Film, Radio and TV - 31
The Social Impact
In the next four modules we'll examine the social impact of television from the standpoint of seven major criticisms.*
Although there are almost as many gripes about TV as there are viewers, it would be difficult to find a complaint that didn't fall into one of these seven areas.
When we get through presenting all seven criticisms we'll look at some of the positive effects of television.
The critics of TV
say that television:
This criticism, which some see as a bit "hi-brow," is more relevant to U.S. network programming (that tries to appeal to the LCD (lowest common dominator) than to all of television.
The United States leads the world in entertainment programming -- but not in film and TV programming that many feel is more socially desirable and beneficial.
Compared to the United States, many countries feature more current events programming, documentaries, in-depth news, "good" music, and meaningful dramatic productions. Since there are no alternative TV stations in many of these countries, people watch this programming and, as a result, develop a greater understanding of world events and a greater appreciation for the arts.
Having lived in one of these countries for a number of years, I can attest to these effects. It was not unusual, for example, to find a farmer or fisherman with less than a high school education who knows more about what's going on in the world than most Americans -- or even enjoys classical music.
At the same time,
when any one person or group decides what is
"good" and "bad" for everyone else, we enter a dangerous
To Censor or Not to Censor
The survival of a democracy rests on a free flow of information and an informed electorate.
Someone or some agency "dictating" what you should or not see or know about is the approach dictators use to control their people. In fact, when dictators take over a country a free press is the first thing to go.
Who would you trust to decide what you should and should not know about -- what you should and should not be able to see on television or read in a newspaper?
For example, even though the Philippines was considered a democracy, President Marcos was able to retain popular support for 20 years -- largely though his control of the media and his suspension of his country's constitution.
During this time, the controlled media tended to paint Marcos and his regime in glowing terms. Things that would hurt his image -- and there were many -- went largely unreported. When simple bribes didn't work, news people who didn't go along "disappeared," or were found floating in rivers.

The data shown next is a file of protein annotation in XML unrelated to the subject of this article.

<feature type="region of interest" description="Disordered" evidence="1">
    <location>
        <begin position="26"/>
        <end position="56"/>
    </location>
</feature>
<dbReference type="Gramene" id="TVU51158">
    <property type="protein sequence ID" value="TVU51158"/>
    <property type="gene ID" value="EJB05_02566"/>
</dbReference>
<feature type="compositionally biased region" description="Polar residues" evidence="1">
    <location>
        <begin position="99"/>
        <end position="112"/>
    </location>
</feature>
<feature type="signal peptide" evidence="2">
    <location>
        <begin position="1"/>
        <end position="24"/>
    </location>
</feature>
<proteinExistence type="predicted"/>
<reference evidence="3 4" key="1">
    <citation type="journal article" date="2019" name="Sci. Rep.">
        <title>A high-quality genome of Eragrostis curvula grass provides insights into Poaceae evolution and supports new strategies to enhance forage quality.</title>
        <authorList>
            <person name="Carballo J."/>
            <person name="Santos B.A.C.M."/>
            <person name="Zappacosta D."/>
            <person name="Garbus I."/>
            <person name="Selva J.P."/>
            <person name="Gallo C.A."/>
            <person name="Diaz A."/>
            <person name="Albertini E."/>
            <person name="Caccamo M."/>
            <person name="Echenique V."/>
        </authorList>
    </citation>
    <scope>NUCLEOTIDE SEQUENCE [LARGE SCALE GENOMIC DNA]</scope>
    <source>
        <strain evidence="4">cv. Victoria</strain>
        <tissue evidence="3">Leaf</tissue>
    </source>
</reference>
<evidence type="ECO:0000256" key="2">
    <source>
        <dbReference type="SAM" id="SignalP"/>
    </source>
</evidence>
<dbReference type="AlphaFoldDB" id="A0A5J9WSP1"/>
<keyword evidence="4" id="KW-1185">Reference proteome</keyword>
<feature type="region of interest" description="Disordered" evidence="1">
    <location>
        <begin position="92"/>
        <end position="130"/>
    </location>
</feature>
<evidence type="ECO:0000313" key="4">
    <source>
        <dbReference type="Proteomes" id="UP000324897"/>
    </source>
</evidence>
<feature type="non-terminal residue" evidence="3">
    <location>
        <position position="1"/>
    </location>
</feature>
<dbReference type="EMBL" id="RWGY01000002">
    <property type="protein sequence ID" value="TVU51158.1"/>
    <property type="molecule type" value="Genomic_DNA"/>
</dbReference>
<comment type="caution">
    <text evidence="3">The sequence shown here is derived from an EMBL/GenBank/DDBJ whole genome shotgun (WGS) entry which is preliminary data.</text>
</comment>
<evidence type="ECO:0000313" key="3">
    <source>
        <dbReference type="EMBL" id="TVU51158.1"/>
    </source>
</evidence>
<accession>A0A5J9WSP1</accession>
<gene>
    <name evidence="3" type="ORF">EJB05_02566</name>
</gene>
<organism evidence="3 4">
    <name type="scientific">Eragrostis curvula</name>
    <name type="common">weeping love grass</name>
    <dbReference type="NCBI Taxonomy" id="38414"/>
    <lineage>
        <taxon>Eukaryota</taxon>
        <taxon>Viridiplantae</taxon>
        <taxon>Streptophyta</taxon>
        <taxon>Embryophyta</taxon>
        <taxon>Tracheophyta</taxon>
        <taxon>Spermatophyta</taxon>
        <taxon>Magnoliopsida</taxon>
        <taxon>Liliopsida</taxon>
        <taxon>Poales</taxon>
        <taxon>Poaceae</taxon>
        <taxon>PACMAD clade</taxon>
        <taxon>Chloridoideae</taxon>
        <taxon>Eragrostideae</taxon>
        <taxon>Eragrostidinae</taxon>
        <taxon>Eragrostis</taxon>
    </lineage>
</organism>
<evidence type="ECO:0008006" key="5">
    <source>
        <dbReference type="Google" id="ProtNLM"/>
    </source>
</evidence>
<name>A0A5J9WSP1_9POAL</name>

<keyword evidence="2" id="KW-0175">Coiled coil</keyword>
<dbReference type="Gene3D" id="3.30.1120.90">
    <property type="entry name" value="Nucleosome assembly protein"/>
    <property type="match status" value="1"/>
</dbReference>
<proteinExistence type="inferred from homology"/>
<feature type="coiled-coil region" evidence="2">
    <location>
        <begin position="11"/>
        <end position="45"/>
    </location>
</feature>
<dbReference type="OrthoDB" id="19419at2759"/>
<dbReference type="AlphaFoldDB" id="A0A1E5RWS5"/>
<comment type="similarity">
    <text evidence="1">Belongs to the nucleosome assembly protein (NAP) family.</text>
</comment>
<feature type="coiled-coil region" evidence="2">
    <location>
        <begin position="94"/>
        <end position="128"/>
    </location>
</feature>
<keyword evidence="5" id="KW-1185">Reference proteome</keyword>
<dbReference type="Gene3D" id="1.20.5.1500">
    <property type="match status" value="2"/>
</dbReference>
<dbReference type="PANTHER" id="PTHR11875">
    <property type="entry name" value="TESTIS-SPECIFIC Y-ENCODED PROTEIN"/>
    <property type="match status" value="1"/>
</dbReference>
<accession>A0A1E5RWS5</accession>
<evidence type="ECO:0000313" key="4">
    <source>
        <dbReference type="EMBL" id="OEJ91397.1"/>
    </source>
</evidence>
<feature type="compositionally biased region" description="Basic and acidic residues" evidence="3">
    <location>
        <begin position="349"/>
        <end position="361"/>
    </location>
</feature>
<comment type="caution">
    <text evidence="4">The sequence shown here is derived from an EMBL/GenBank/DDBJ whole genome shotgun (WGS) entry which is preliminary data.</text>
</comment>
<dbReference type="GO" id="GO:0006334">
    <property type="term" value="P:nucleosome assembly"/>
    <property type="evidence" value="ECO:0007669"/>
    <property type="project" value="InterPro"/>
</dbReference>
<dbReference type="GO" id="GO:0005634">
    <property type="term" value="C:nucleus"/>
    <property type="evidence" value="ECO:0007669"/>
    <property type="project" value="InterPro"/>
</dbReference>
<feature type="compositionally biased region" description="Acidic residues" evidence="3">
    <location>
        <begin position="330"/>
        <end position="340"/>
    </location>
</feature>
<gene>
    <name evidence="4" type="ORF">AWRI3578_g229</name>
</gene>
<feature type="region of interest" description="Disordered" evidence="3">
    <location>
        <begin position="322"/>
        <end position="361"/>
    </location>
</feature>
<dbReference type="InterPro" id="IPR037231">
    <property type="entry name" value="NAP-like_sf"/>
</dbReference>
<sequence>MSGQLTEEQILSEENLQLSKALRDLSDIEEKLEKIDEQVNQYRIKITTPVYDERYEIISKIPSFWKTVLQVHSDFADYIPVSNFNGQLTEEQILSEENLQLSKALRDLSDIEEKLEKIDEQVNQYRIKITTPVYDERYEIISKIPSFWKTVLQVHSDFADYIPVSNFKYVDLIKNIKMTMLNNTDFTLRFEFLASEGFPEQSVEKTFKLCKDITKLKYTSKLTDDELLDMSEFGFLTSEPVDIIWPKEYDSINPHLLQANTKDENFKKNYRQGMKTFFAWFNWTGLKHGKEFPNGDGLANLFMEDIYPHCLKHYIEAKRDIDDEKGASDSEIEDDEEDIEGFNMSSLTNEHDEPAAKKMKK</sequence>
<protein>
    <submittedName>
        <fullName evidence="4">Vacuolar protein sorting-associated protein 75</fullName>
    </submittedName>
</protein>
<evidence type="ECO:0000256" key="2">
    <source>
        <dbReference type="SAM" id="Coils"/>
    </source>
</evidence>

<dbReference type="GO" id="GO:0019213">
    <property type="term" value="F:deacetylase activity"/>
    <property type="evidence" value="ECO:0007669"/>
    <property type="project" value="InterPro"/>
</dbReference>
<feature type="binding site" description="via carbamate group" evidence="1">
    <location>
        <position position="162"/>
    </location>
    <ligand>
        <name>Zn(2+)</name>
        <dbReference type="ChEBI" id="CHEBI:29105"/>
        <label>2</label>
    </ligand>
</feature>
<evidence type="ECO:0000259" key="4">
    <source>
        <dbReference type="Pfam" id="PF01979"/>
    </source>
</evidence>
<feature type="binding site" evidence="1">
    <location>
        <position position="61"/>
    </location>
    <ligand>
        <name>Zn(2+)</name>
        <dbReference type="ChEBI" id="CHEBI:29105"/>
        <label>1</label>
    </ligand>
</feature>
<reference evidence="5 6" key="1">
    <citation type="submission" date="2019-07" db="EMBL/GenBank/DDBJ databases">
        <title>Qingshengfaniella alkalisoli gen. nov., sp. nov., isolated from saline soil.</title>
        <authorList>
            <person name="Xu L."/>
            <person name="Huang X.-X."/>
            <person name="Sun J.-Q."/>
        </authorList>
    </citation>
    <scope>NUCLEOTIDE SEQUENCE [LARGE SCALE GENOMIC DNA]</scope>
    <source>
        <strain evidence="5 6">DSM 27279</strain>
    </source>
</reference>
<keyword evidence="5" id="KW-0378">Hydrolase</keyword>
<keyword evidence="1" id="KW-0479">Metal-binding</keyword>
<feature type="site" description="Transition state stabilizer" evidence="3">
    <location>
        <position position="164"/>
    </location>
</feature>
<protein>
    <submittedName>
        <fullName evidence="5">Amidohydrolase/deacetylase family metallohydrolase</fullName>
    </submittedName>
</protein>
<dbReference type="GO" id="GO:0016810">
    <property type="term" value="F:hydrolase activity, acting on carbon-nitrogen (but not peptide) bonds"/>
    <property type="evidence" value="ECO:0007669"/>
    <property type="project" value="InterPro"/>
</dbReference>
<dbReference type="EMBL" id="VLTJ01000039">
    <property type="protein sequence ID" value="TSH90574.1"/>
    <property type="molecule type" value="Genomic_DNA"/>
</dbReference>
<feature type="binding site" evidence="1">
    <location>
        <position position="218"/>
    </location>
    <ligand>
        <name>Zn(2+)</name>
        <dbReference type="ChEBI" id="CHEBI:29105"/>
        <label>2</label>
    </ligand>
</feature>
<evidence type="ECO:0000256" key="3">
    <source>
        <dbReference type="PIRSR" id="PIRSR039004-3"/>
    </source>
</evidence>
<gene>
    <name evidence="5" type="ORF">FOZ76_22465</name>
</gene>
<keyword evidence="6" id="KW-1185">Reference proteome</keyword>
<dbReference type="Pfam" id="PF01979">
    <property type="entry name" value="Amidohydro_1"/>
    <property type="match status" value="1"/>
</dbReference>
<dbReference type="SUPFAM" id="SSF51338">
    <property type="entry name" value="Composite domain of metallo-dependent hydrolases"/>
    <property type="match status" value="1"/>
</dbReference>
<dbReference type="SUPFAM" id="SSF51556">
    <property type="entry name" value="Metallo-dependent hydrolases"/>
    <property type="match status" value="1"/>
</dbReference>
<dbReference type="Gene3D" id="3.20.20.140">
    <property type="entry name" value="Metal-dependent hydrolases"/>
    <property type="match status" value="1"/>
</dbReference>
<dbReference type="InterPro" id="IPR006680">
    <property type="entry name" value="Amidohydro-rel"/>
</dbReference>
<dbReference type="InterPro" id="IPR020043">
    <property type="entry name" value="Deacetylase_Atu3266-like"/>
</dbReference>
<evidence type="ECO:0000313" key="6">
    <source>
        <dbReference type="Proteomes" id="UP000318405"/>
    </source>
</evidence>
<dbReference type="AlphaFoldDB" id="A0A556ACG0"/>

Decades after Marcos' death he's still regarded as a "saint" in the minds of some Filipinos. You can read more about this here, The Philippines finally regained its democratic foundation, although it required a revolution.
Although we like to think that there is no political or religious repression in the United States, even in the brief history of the media we've covered so far, we can see that there has been. During the Nixon era, students were jailed for marching against the Vietnam war (although unlike in some countries they were soon released).
Using this as a guideline the public has a right to suppress or censor violence and sex in the media. Many studies show a link between media violence and anti-social behavior. (The research on sex is not as clear.)
But there is a problem. Media violence and sex are clearly linked to ratings, and ratings are clearly linked to corporate profits. And, as we saw in the ongoing cigarette-cancer debate that lasted for decades, it can be a long time before public pressure prevails.
In the violence-sex issue then there is the matter of decides what is too violent or too sexy? What is and isn't acceptable has changed dramatically over the years. In the early days of U.S. broadcasting the words "virgin," "pregnant," and even "stomach" were not seen as suitable for general audiences to hear; and, as we've noted, even an on-screen kiss was once seen as being indecent.
Not only is what's acceptable and not acceptable moving targets in the United States (they keep changing with the times), but as we've seen with the various motion picture codes, they vary with observers.
Although what is and what isn't detrimental to public's general welfare is often hotly debated, when we get to what's "moral" and "immoral" is based on belief, and here things get even more complicated. This brings us to the next criticism.
2. Undermines Moral Standards This area of criticism garners the most complaints from viewers. Although there are many moral issues related to media content, sex and violence create the greatest stir. (As we noted earlier, attitudes toward this issue tend to be related to education and other demographic characteristics.)
Chief among the moral concerns, of
course, are casual sex (sex outside of marriage
or without a loving commitment) and gratuitous
violence (unnecessary and graphic violence added to
programming for the sake of gaining ratings).
Depiction of Casual Sex
This is probably the most volatile of the media issues -- especially in certain areas of the country. But, research on the subject appears to be at odds with prevailing public opinion.
In the minds of many, not only is casual sex a sin, but it leads to life-threatening disease and unwanted pregnancies.
Even though some influential U.S. religious and government groups have opposed sex education, the two-decade decline in the rate of unwanted pregnancies in the United States appears to be primarily due to sex education. (We might include here the "sex education" information that has been included in the storylines of TV programming.)